Me: This is remarkably rigid for a roleplaying game, especially D&D. That's not a dig on your style, I'd love to know more about your technique and why you want to run this way. I look forward to hearing from you!

The Guy: Hey Danny, the reason is because I like large groups, it makes it more fun for me personally and as a DM, but unfortunately it also causes some problems when I have 8 people with wildly outlandish characters and it causes some backup in character creation as well as other things. So, in order to bring some much needed order to the chaos and be able to work my story around the characters individually, it is easier if I already have well-established characters who all have abilities I know about and can anticipate as a DM. It's also nice for bringing in people who have lives or who have never played before because it takes much of the out-of-game decisions about character stories and creation out of the picture so people can basically just show up and play as well as the ability to switch out players if something comes up and someone can't play anymore without having to work characters in and out.

The end result of this story is that I'm now running a dungeon crawl-centric game for some local tabletop players in my area. I hope they can manage to find some time in their busy lives to come up with names for their characters!

Tuesday, November 13, 2012

Great Tables, Mediocre Module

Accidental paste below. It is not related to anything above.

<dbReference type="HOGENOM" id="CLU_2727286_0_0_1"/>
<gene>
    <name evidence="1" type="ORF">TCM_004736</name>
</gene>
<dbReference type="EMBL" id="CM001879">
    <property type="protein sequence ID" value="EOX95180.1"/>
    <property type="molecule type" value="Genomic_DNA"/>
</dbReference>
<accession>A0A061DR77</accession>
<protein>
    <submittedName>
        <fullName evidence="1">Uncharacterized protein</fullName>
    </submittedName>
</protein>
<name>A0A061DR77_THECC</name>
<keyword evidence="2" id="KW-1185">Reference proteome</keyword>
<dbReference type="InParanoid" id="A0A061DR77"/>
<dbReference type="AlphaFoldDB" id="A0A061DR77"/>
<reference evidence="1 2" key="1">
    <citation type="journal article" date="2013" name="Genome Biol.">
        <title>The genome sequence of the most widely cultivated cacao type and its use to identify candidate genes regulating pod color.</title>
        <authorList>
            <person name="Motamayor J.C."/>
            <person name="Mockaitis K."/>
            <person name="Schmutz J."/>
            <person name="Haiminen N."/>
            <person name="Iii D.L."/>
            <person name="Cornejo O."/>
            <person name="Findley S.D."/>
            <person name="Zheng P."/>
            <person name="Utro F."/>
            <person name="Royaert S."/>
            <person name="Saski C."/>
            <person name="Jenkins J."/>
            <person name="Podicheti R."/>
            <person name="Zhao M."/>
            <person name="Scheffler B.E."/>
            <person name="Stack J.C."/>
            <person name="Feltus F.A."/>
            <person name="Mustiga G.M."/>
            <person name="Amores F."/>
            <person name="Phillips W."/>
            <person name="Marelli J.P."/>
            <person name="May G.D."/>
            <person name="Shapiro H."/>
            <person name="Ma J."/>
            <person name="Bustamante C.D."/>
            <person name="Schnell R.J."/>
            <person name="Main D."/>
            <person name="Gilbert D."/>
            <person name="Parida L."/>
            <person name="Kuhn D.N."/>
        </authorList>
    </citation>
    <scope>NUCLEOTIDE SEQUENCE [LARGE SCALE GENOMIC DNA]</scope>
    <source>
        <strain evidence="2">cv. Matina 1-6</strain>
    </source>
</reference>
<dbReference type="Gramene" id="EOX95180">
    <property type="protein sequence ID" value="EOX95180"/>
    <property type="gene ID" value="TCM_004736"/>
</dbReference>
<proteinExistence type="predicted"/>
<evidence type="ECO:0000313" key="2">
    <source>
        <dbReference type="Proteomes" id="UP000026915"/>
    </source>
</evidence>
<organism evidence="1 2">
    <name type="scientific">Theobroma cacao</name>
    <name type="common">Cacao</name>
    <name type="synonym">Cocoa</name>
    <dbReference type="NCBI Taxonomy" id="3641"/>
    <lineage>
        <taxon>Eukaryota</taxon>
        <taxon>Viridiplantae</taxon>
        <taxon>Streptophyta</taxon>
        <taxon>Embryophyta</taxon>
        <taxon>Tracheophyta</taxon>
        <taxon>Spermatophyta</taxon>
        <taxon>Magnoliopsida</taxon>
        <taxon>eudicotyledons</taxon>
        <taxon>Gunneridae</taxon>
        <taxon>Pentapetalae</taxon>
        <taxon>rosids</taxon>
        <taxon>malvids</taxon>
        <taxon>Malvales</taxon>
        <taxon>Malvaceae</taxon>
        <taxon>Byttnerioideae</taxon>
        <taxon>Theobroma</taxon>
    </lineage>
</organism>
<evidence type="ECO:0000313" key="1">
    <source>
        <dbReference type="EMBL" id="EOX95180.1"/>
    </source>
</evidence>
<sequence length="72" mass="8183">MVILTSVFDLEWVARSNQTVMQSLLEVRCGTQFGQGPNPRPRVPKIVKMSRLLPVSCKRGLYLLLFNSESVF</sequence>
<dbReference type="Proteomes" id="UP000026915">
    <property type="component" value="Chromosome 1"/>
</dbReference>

I love modules. I've rarely seen a module that didn't have something I could purloin for my own games, even if I usually don't feel like running the entire thing. Generally speaking, TSR modules became something I couldn't even run sometime in the 80s, around the same time they stopped being a map, a key and an explanation of various motivations of the involved parties.

One module that I always assumed I'd love is Q1 Queen of the Demonweb Pits, but in practice, it just holds very little appeal for me! Walk down crazy twisting corridors that are fairly linear in actuality? Thick mist that prevents you from seeing anything interesting? A huge chart showing how many spells don't work as you're used to them working(generally making the most interesting spells unable to function of course)

All in all, it's not for me, but it has some random tables that I completely love, especially the creepy regeneration one.

So here you go, my own version of the Creepy Regeneration Table, most likely to be used in my B/X games as the standard way the spell works:

Unpredictable Regeneration (d8)

1.  Scaled reptilian appendage
2.  Limb/Paw of an animal (1-2: wolf 3-4: horse 5-6: bear)
3.  Gelatinous pseudopod (1-3: ochre slime 4-6: green slime)
4.  Chitinous insectoid appendage
5.  Feathery bird wing or scaly, anisodactyl bird leg